new work

The concept of New Work was born with the work of the austro-American Frithjof Bergmann, theorized in his book New Work, New Culture published in the 1980s. The philosopher develops a radically new vision of wage-earning and work.

Bergmann's thinking began during the employment crisis that hit the United States in the late 1970s. As the unemployment rate increased, with increasing job losses over the course of major restructurings, Bergamnn seized the opportunity to declare the obsolescence of the wage system as it was conceived in the developed countries. The difficulties faced by workers during this crisis represented for him the opportunity to reconsider the importance of work with the notion of personal fulfilment.

The philosopher's reflection derives from his conviction of how the notion of freedom in society should be translated. According to him, freedom is not the ability to make choices. The existence of alternatives has no value per se. The ability to choose is an illusion of freedom, without any value of its own, as long as among these alternatives there is no possibility for everyone to self-realize. It is this last condition alone that characterizes freedom in the American philosophy.

On the basis of these observations and convictions, Bergmann campaigns for the emergence of a radical new concept of work. According to him, traditional employment must give a way to New Work, in which the organization of everyone's working time is completely redesigned. New Work reallocates the available time of each individual in three thirds.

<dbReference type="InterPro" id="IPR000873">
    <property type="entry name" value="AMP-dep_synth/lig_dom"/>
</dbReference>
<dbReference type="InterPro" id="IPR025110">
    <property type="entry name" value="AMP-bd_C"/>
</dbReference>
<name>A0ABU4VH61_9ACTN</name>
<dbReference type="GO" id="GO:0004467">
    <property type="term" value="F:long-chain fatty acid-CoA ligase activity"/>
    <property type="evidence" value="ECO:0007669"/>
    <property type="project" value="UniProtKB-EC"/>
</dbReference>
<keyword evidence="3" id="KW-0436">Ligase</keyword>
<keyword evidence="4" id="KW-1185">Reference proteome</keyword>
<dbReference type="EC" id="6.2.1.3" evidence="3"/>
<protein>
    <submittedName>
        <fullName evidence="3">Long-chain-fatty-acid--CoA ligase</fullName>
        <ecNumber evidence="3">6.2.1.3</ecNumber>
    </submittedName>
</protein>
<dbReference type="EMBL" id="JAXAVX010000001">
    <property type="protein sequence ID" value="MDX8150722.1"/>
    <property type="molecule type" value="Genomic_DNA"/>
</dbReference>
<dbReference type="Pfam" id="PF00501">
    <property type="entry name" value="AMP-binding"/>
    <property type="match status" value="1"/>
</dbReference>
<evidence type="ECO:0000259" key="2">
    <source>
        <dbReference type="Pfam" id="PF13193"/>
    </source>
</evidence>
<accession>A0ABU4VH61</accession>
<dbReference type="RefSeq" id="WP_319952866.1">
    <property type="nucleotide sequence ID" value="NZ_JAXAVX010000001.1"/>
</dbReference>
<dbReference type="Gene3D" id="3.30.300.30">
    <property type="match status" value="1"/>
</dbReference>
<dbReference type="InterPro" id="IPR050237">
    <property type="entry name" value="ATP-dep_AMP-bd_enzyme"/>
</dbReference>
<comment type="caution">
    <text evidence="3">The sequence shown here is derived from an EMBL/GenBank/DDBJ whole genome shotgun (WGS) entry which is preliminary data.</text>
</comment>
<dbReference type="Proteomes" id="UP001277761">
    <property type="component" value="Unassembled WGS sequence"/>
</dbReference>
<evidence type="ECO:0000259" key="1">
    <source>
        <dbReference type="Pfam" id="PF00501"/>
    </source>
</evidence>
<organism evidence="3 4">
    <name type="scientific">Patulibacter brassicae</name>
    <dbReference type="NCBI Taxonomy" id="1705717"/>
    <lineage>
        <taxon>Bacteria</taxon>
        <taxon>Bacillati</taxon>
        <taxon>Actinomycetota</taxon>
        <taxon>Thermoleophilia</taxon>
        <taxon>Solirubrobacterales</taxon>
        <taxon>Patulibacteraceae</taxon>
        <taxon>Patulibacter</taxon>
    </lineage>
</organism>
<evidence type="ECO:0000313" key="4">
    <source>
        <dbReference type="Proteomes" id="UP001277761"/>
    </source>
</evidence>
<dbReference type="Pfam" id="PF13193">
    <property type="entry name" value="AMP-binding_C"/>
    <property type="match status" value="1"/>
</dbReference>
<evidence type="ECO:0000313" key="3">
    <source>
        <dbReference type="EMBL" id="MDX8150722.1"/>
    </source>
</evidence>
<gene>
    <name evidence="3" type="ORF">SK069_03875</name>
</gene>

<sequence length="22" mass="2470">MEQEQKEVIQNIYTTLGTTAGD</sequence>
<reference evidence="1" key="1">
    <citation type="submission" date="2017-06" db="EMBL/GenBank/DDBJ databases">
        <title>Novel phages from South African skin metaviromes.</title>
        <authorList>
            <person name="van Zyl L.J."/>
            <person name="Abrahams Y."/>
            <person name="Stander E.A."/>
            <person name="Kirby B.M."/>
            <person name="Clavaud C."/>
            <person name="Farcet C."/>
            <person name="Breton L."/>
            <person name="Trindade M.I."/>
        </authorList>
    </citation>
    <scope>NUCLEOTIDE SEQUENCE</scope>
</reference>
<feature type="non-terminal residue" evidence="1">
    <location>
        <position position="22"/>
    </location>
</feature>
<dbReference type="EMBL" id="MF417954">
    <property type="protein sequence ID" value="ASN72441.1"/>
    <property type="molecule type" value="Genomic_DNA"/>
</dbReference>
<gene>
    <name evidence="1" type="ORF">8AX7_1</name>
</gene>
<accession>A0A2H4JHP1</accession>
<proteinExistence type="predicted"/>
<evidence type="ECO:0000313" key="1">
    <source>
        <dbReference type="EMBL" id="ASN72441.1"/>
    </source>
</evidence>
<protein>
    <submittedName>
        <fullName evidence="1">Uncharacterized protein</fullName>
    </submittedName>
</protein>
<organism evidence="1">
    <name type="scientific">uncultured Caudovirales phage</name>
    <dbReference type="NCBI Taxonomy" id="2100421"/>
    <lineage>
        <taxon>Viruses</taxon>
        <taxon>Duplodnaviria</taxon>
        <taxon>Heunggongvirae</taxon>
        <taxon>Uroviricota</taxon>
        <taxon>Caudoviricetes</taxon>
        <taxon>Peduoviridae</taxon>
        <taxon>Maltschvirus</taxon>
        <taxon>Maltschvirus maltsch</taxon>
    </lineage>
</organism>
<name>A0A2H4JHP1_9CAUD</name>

The first third must be devoted to work as traditionally designed. Since the employment crisis is structural according to Bergmann, with an increasing automation reducing the labour supply, this supply will soon correspond to one third of the available human resources. Hence, to compensate this structural decline, the allocation - according to New Work theory – of only one-third of the time of workers to a regular paid job.

According to Bergmann, the second third of an individual's working life must be devoted to intelligent consumption (e.g. reduction of consumption needs by optimising consumption), or to autarkic production (that is to say by the individual on his own behalf, and not on behalf of an employer).

Finally, and this is the essential element of the New Work concept, the last third of the remaining time available must be dedicated to the personal fulfilment of individuals, to the realization of projects that are truly close to their hearts. Thus encouraging their commitment to the company.